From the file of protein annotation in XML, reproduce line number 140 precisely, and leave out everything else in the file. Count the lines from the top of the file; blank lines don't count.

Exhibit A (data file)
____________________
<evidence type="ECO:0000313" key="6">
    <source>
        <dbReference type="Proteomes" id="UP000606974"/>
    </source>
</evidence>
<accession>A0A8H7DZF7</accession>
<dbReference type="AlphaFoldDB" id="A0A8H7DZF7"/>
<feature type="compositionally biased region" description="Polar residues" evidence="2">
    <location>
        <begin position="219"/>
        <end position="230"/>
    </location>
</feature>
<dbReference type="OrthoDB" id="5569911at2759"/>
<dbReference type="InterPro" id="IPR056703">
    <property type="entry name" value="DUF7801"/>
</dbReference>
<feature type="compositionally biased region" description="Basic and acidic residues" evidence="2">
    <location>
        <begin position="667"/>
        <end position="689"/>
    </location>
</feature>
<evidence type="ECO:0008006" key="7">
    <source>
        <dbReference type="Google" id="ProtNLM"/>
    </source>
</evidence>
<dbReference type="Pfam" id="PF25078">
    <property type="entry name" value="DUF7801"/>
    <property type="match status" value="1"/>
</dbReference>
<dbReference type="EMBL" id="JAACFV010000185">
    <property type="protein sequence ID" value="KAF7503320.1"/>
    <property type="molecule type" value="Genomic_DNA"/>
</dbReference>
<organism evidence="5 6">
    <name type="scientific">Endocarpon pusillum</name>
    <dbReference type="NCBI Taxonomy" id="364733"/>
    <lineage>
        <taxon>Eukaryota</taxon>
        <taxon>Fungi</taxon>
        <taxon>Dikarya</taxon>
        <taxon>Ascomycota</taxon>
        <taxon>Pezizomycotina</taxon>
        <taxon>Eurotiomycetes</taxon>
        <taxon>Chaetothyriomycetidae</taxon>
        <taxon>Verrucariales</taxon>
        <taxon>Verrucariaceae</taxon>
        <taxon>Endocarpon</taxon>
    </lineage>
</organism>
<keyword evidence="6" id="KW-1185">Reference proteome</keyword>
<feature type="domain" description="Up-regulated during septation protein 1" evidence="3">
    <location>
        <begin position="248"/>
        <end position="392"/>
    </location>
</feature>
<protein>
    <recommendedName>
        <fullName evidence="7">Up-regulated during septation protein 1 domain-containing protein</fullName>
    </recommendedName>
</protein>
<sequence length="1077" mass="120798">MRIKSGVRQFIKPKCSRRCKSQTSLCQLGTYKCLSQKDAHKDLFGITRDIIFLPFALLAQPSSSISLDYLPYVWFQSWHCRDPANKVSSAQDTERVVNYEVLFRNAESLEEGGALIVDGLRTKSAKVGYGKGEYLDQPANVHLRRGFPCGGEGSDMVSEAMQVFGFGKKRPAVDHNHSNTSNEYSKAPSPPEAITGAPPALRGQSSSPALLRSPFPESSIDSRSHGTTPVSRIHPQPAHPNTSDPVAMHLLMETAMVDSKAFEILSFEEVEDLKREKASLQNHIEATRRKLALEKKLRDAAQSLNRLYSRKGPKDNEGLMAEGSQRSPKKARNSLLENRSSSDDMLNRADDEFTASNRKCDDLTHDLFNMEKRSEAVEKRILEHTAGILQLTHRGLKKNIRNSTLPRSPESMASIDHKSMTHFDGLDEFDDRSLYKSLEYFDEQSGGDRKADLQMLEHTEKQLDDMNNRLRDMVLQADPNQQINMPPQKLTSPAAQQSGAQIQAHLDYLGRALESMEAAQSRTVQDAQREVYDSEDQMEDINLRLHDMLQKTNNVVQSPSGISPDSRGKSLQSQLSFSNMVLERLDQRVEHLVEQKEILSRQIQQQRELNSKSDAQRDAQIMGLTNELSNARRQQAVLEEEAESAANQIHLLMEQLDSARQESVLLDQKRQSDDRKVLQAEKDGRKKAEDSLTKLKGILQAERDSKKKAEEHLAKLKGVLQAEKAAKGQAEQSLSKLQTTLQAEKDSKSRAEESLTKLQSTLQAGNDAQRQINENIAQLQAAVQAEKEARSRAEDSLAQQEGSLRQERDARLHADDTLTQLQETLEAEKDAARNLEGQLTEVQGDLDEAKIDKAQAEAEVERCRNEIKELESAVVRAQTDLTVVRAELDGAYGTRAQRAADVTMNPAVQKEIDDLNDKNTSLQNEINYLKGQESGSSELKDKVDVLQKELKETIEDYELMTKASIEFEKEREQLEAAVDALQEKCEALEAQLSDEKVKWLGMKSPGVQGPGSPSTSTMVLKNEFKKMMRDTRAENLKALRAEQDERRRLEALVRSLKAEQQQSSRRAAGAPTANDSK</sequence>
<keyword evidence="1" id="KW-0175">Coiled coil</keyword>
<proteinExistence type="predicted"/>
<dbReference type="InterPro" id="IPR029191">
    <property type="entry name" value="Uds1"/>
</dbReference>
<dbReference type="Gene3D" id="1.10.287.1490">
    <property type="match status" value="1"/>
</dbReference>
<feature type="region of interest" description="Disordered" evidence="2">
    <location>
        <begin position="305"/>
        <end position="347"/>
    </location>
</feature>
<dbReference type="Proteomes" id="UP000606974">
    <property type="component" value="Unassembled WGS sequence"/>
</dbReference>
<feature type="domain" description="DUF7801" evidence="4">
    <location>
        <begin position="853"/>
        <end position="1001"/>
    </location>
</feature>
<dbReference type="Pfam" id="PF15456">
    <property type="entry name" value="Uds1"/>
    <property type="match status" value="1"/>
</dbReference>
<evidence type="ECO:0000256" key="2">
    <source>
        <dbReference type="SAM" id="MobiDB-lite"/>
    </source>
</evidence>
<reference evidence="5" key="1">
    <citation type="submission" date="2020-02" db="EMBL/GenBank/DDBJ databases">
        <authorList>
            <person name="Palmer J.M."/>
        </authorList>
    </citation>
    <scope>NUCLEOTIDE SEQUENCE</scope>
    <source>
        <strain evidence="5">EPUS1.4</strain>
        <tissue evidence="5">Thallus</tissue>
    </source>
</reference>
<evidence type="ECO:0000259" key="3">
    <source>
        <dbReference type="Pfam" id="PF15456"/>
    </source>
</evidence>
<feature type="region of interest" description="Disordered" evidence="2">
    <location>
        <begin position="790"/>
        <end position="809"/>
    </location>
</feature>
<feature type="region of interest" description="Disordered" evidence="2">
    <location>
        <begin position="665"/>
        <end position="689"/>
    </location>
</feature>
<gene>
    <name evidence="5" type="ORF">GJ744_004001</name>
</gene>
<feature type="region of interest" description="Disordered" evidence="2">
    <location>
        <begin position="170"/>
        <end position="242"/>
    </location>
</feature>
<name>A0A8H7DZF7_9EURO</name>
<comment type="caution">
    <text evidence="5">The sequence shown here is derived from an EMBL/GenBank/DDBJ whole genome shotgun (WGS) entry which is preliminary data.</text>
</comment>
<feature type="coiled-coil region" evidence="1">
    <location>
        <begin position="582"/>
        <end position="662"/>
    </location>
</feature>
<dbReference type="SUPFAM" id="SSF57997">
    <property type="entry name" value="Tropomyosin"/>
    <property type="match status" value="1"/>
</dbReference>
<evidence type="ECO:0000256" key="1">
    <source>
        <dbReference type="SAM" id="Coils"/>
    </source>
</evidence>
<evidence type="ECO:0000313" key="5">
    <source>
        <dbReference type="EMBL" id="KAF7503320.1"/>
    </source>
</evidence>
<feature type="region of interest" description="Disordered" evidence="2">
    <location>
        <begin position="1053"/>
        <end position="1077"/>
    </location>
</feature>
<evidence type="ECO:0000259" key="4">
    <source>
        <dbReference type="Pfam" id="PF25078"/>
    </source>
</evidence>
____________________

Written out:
<feature type="coiled-coil region" evidence="1">